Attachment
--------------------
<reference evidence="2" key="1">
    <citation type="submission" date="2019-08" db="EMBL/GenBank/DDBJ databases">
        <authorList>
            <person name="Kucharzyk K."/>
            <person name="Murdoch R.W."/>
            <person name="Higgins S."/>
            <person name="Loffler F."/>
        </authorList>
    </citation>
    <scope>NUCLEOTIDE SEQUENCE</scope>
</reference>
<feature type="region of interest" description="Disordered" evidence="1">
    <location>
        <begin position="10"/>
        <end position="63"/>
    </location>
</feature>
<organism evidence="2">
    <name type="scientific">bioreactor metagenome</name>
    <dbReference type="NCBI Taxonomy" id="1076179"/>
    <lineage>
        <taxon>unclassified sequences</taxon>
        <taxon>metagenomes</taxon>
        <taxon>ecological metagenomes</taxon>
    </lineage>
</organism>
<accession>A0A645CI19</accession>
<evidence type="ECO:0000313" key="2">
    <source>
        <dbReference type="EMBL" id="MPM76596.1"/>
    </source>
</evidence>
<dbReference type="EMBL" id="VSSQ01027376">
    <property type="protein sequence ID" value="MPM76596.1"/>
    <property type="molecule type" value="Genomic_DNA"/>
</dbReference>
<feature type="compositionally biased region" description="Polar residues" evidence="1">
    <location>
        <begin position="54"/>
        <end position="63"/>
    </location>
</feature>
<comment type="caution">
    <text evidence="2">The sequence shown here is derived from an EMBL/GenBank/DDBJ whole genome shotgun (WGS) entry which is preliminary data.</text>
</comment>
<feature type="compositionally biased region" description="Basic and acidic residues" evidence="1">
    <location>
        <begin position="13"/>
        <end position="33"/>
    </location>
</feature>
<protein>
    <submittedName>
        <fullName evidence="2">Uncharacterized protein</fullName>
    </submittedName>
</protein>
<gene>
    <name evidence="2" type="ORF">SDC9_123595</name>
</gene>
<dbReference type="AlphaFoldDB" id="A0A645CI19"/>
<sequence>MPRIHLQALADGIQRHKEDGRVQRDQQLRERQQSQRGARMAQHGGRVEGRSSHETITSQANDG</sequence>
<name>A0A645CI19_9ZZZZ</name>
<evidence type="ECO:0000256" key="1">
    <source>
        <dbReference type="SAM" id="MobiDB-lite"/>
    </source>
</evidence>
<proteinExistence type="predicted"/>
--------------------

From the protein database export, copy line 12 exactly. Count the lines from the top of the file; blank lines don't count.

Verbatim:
<feature type="region of interest" description="Disordered" evidence="1">